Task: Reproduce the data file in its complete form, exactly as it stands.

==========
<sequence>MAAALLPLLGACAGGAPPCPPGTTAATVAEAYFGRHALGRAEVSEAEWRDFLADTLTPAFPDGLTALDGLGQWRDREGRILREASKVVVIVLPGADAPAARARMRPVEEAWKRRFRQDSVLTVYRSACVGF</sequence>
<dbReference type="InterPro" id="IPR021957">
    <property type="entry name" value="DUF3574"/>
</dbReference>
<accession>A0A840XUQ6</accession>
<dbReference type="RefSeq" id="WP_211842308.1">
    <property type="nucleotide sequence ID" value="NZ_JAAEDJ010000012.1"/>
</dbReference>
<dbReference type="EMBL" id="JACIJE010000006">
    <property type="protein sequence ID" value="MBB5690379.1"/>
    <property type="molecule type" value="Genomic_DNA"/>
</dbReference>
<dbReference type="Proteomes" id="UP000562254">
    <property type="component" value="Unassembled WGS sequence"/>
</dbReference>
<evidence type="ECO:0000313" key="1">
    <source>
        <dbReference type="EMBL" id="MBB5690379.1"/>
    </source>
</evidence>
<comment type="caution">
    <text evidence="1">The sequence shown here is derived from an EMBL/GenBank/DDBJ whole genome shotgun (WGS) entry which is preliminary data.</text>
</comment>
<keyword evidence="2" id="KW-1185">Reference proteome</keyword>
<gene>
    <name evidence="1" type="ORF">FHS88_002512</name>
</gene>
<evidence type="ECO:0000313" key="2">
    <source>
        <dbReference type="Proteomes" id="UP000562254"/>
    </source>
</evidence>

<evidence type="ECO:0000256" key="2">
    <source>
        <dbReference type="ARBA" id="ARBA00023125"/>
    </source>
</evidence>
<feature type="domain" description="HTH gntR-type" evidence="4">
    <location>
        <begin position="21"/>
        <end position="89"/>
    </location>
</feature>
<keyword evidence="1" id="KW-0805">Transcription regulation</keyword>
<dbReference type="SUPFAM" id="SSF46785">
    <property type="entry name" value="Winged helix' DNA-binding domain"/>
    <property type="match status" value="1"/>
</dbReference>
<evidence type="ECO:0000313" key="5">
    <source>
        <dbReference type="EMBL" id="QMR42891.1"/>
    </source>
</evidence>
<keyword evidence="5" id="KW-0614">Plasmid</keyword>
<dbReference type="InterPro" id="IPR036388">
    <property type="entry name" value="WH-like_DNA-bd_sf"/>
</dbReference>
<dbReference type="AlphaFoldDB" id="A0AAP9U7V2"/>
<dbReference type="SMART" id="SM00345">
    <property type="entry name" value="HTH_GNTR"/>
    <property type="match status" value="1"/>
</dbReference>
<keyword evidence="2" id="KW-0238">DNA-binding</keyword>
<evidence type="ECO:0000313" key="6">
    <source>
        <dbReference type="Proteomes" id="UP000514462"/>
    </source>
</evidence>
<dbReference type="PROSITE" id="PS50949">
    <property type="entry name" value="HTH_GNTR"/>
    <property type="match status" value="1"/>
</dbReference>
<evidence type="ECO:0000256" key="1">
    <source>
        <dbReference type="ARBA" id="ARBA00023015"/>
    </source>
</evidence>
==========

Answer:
<sequence>MAAALLPLLGACAGGAPPCPPGTTAATVAEAYFGRHALGRAEVSEAEWRDFLADTLTPAFPDGLTALDGLGQWRDREGRILREASKVVVIVLPGADAPAARARMRPVEEAWKRRFRQDSVLTVYRSACVGF</sequence>
<dbReference type="InterPro" id="IPR021957">
    <property type="entry name" value="DUF3574"/>
</dbReference>
<accession>A0A840XUQ6</accession>
<dbReference type="RefSeq" id="WP_211842308.1">
    <property type="nucleotide sequence ID" value="NZ_JAAEDJ010000012.1"/>
</dbReference>
<dbReference type="EMBL" id="JACIJE010000006">
    <property type="protein sequence ID" value="MBB5690379.1"/>
    <property type="molecule type" value="Genomic_DNA"/>
</dbReference>
<dbReference type="Proteomes" id="UP000562254">
    <property type="component" value="Unassembled WGS sequence"/>
</dbReference>
<evidence type="ECO:0000313" key="1">
    <source>
        <dbReference type="EMBL" id="MBB5690379.1"/>
    </source>
</evidence>
<comment type="caution">
    <text evidence="1">The sequence shown here is derived from an EMBL/GenBank/DDBJ whole genome shotgun (WGS) entry which is preliminary data.</text>
</comment>
<keyword evidence="2" id="KW-1185">Reference proteome</keyword>
<gene>
    <name evidence="1" type="ORF">FHS88_002512</name>
</gene>
<evidence type="ECO:0000313" key="2">
    <source>
        <dbReference type="Proteomes" id="UP000562254"/>
    </source>
</evidence>

<evidence type="ECO:0000256" key="2">
    <source>
        <dbReference type="ARBA" id="ARBA00023125"/>
    </source>
</evidence>
<feature type="domain" description="HTH gntR-type" evidence="4">
    <location>
        <begin position="21"/>
        <end position="89"/>
    </location>
</feature>
<keyword evidence="1" id="KW-0805">Transcription regulation</keyword>
<dbReference type="SUPFAM" id="SSF46785">
    <property type="entry name" value="Winged helix' DNA-binding domain"/>
    <property type="match status" value="1"/>
</dbReference>
<evidence type="ECO:0000313" key="5">
    <source>
        <dbReference type="EMBL" id="QMR42891.1"/>
    </source>
</evidence>
<keyword evidence="5" id="KW-0614">Plasmid</keyword>
<dbReference type="InterPro" id="IPR036388">
    <property type="entry name" value="WH-like_DNA-bd_sf"/>
</dbReference>
<dbReference type="AlphaFoldDB" id="A0AAP9U7V2"/>
<dbReference type="SMART" id="SM00345">
    <property type="entry name" value="HTH_GNTR"/>
    <property type="match status" value="1"/>
</dbReference>
<keyword evidence="2" id="KW-0238">DNA-binding</keyword>
<evidence type="ECO:0000313" key="6">
    <source>
        <dbReference type="Proteomes" id="UP000514462"/>
    </source>
</evidence>
<dbReference type="PROSITE" id="PS50949">
    <property type="entry name" value="HTH_GNTR"/>
    <property type="match status" value="1"/>
</dbReference>
<evidence type="ECO:0000256" key="1">
    <source>
        <dbReference type="ARBA" id="ARBA00023015"/>
    </source>
</evidence>